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This article by Simon Saltzman was prepared for the January 22, 2003 edition of U.S. 1 Newspaper. All rights reserved.
Drama Review: `Blue’
In its decision to produce a contemporary play that
recently enjoyed a New York run, the Paper Mill could not have done
better than it has with the excellent "Blue" by Charles Randolph-Wright.
It arrives as a breath of fresh air in a season that seems top-heavy
with three big, been-there-done-that shows: "Annie," "Grease,"
The great news is that Paper Mill’s "Blue" makes a better
impression on this critic than the Roundabout Theater production.
And a lot of the credit for this goes to Tony Award-winner Leslie
Uggams, who is simply terrific, despite that fact that she doesn’t
get to sing. And is there singing! Nona Hendryx’s R&B songs weave
seductively and evocatively throughout "Blue."
Although Wright’s play is not technically a musical, it is buoyed
by Hendryx’s lush, jazzy sounds (with some lyrics contributed by Wright).
The composer, who began her career with Labelle (culminating with
their hit record "Lady Marmalade"), provides songs that frame
the episodic play with honest and persuasive emotion.
If the songs are terrific (and well sung by a very handsome Michael
McElroy, as the story’s ghostly infiltrator), the play, about a prominent
and successful black family in South Carolina, is even better. Especially
since it revolves around an oddball, one-of-a-kind central character,
played with a grandiose flair by Uggams. The plot is designed to keep
you amused and attentive even as it takes some dangerous curves around
artificiality and bittersweet sentimentality.
The play’s most inventive conceit is to have the songs and its sole
singer enjoy such an important role that impacts on the otherwise
To the author’s credit, "Blue" mostly avoids issues of race
and social alienation and centers on Wright’s own privileged dysfunctional
(is there any other kind?) family, and most specifically coping with
his mother, a matriarch characterized as an unbridled spirit of fabricated
The name of the story’s factual York, South Carolina, setting (the
actual Wright Funeral Home is still a fixture there) has been curiously
changed to Kent. But it is a moot point; the story being told never
compromises the playwright’s device of mixing fiction with truth.
This is an often courageous play, in fact, that sometimes seems like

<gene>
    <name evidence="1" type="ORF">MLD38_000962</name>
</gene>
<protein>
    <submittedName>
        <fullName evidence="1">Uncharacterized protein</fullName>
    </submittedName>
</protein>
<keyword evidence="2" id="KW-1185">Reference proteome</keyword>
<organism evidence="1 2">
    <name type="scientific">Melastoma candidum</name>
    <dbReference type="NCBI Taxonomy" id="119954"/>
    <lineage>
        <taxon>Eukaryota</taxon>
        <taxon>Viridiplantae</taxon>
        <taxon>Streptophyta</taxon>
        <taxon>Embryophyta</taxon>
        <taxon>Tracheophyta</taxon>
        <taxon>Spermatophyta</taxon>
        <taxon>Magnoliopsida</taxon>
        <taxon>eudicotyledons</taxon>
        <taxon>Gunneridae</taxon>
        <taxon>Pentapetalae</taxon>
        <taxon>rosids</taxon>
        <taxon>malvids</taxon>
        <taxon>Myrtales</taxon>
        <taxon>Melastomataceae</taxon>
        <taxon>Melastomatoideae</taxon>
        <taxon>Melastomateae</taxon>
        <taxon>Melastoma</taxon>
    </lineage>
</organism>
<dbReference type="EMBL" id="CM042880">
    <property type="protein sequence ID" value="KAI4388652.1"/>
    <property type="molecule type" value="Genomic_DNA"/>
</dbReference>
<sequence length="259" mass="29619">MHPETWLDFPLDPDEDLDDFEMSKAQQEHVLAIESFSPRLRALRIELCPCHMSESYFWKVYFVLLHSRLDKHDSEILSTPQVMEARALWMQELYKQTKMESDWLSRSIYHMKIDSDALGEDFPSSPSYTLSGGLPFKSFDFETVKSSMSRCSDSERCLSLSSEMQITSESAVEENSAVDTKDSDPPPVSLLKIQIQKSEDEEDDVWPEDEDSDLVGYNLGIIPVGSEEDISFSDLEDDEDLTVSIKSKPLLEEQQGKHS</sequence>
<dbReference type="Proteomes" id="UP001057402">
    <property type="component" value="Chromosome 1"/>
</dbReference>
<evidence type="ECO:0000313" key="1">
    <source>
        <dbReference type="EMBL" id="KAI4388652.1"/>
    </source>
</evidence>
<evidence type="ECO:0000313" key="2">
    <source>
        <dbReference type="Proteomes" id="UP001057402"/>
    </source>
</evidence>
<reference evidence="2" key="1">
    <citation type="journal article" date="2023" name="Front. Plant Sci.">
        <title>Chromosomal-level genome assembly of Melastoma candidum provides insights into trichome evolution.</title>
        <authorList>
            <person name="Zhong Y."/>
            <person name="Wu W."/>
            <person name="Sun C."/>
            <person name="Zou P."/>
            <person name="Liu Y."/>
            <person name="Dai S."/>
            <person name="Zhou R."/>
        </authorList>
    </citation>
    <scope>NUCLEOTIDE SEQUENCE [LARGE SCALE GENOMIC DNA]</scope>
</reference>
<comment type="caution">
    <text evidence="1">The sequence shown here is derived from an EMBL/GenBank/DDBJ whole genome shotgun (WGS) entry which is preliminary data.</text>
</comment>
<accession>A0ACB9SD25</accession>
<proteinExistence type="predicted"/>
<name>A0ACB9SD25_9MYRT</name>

a hybrid of situation comedy and realistic drama, as outrageously
funny to suit the one, yet compelling enough for the other.
Uggams plays Peggy Clark, the dominating, relentlessly
up-scaling mother and wife. Sashaying around in costumer Debra Bauer’s
striking print-dominated fashions and furs; a diva in her own mind,
and dominating designer James Leonard Joy’s abstractly evoked setting,
Peggy takes her role as the wife of a hugely successful undertaker
very seriously. She has resolved to make Samuel Clark III (Chris Butler),
her kowtowing husband and their two sons reflections of her own ideals
and exemplars of the cultural pursuits she has immersed herself in
since giving up her modeling career up north. At home, she is possessed
and empowered by the songs of Blue Williams, whose records she plays
incessantly and intrusively.
Peggy has pinned her hopes and dreams on making her youngest son Reuben
(Jovun Fox, as a youth; Jacques C. Smith, as an adult) a professional
trumpet player. She is also busy guiding and grooming the oldest,
Samuel Jr. (Willie C. Carpenter) for marriage to a girl of equal social
standing and for a future career alongside dad. You would think that
the family would see Peggy’s continuous obsessing over Blue, the constraints
she puts on everyone’s conduct, her unrestrained passion for purchasing
fur coats (until it becomes politically incorrect), and her disinterest
in cooking, (she has exotic dinners delivered, a most incredible feat,
if you know the area), as simply outlandish and eccentric. Their response,
however, is mainly tolerant, loving and conciliatory. More down-to-earth
is their outspoken, "nobody’s fool" grandma, warmly played
by Amentha Dymally.
Rather than going for the effects of psychological damage done to
children by their parents, arrives at plot twists that strain credulity.
When her oldest son brings home LaTonya (a wonderfully exuberant and
funny Felicia Wilson), a girl from the wrong side of the tracks, Peggy
gives her the cold shoulder until she discovers that she shares her
passion for Blue. Their bonding is undone when LaTonya runs off with
Blue and Peggy feels betrayed.
Fifteen years later, when the estranged Reuben, now a successful record
producer, returns home for a visit, family secrets are unearthed with
remarkable swiftness. Under Sheldon Epp’s sheltering direction, the
deeply affected victims of a misguided mother ultimately appear less
psychologically crippled than they are committed to forging a path
to forgiveness. It’s not an unhealthy idea. Wright is a good writer
who has chosen, with only a few lapses, to exorcise his bete noir
with tenderness and understanding.
— Simon Saltzman
$30 to $62. Runs to February 8.
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